Rest in power, Kate

First of all, fuck cancer. Fuck cancer right to hell.

Doctor Kate McInturff is (fuck your past tense) a national treasure. She hates that I call her that and said that it would send Nicholas Cage after her, but it’s true. She is incredible.

It’s hard for me to form a sentence let alone be articulate, but I really want you to know how amazing Kate is because she’d be the last person to tell you herself.

So, between sobs, here it goes:

On being a media source

I've been attending and organizing protests since late 2003. By 2007-2008, I was leading them. 

That means I've spent a solid 15 years talking to the media.

In the last decade, I've averaged 100s of them a year. 

Even though I originally applied to Carleton for journalism and media studies, I hated it and switched to Women's Studies and Canadian Studies. 

I have zero formal media training. Zero.

But practice makes perfect and I've had a lot of practice.

And as any ballerina or stand-up comedian will tell you - making it look easy is a sign of being good at your job.

Unfortunately, we live in a culture that views visibility as currency. We think "paying people in exposure" is a legitimate form of payment and we think that every time we see someone in the media, that's a cheque in their pocket.

Nah, babe. Not even close.

This is what being a media source really entails: 

December 6

Today is Canada's National Day of Remembrance and Action on Violence Against Womyn.

It happens on this date to commemorate December 6th, 1989 when 14 university womyn were murdered at school by a man who hated "feminists" and thought that his own rejection from the school was because womyn had taken his place in the STEM program.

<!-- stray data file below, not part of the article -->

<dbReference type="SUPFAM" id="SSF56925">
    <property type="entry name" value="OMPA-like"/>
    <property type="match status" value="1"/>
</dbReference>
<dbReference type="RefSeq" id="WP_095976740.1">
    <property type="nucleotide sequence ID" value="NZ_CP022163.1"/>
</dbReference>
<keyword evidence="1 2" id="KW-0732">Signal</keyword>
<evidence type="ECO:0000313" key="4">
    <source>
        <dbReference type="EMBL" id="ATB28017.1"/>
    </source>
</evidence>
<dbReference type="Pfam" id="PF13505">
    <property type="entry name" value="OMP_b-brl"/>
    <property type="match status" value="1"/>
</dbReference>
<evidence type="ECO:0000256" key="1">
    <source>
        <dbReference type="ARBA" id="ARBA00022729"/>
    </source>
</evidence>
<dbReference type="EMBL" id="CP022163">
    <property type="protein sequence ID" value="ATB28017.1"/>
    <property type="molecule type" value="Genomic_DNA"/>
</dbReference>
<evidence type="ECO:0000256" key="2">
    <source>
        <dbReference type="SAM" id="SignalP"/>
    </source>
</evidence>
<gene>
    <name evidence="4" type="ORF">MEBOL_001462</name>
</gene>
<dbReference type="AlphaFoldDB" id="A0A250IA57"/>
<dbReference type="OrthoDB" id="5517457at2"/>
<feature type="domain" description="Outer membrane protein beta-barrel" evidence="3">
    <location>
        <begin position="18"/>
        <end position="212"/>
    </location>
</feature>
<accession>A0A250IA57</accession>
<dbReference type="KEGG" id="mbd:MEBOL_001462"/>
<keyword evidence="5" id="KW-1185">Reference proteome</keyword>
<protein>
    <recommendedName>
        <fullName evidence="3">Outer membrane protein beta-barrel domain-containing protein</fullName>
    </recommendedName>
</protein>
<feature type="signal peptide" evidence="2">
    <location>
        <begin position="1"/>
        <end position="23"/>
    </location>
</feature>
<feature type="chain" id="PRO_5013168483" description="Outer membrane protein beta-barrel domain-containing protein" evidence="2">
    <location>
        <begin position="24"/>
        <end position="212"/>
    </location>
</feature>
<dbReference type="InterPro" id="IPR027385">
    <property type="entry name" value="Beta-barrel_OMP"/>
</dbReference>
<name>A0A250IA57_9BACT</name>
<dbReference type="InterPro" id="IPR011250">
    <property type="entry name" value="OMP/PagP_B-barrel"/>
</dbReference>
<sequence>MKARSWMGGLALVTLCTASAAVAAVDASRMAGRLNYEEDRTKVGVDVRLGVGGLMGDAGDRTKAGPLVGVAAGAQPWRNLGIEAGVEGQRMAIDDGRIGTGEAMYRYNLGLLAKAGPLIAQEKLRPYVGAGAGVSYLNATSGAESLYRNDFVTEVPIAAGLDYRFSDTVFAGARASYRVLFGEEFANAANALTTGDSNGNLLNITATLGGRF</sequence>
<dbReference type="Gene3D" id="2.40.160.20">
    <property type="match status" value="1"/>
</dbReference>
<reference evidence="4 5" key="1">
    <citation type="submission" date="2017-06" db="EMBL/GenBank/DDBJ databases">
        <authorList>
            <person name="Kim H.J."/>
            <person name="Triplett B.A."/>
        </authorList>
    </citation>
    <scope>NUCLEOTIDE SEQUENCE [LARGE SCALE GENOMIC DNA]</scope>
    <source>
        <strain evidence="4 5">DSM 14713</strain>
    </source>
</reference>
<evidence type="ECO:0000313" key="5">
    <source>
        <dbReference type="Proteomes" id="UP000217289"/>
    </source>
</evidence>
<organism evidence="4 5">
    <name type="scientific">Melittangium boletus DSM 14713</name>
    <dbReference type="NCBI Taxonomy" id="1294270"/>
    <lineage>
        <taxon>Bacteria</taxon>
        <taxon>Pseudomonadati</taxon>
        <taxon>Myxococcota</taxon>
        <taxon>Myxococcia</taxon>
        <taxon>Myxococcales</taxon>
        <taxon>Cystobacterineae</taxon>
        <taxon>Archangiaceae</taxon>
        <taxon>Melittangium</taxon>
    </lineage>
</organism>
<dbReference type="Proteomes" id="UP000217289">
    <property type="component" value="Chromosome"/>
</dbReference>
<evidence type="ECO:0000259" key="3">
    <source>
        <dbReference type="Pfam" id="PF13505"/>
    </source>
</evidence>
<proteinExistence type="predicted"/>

Does this sound familiar? 

Keeping the peace

[Warning: This post contains discussion of sexual violence and intimate partner violence]

It's Sexual Assault Awareness Month in Ontario and right on cue, Jian decides he is going to agree to a Peace Bond in return for having his charges dropped. 

If you're here, reading this, you know that already.

But it seems that what many of you don't know is what a Peace Bond is or what the process is like. I know that because Google was bumping with searches for the words "Peace Bond" this week and I got asked a million times by a million different people to explain it to them.

If you want a brilliant legal perspective on what a Peace Bond is and its use in sexual assault trials, listen to the latter half of my radio show, recorded May 10th, with feminist lawyer Pamela Cross. You can listen here.

Because I am a woman. Because I have been raped. Because I was in an abusive relationship. Because I've worked with sexual assault survivors. Because I'm an empathetic person who gives a shit about the well being of the world. For all these reasons: Jian Ghomeshi's trial of the century has been really, really tough.

I thought the worst of it was over. That we'd have to endure another "Not guilty" verdict this summer. That we'd have to endure the trolls screaming "SEE! BITCHES LIE!" and then we'd all go back to the daily grind of trying to end rape culture.

But I got thrown for the most major of loops with the news that he would be signing a Peace Bond. 

I tried to get a Peace Bond and it was the most humiliating experience of my life.


[TRIGGER WARNING: This post talks about violence against womyn. Exercise self-care, folks.]

The law fails womyn. We actively enable abusers.

We've known this for generations but 2K16 seems determined to drive it home.

Bill Cosby is suing. The Jian Ghomeshi trial is a fucking mess.  And now, we're trying to set Kesha free.

We need to #FreeKesha. We need to free all the Keshas, because girl is not alone.


But if enduring countless media interviews this year has taught me anything, it's that the average person does not understand abuser dynamics.

After I was raped

[Obvious trigger warning]

I think a lot about rape. But I rarely think about my own.

Thinking about rape is literally my job. I'm a sexual violence expert with a focus on public education. I spend my days, training people on how to prevent rape; talking to the media about better ways to talk about sexual violence; advocating for sexual assault survivors through the government and justice system; encouraging folks to build communities of accountability.

Most of my walking hours are spent thinking about rape in all its nuance and complexity.

But my own rape? Until recently, I had pushed it to the back of my brain or chucked in the pile of "Horribly traumatic things I've survived and never want to think about." 

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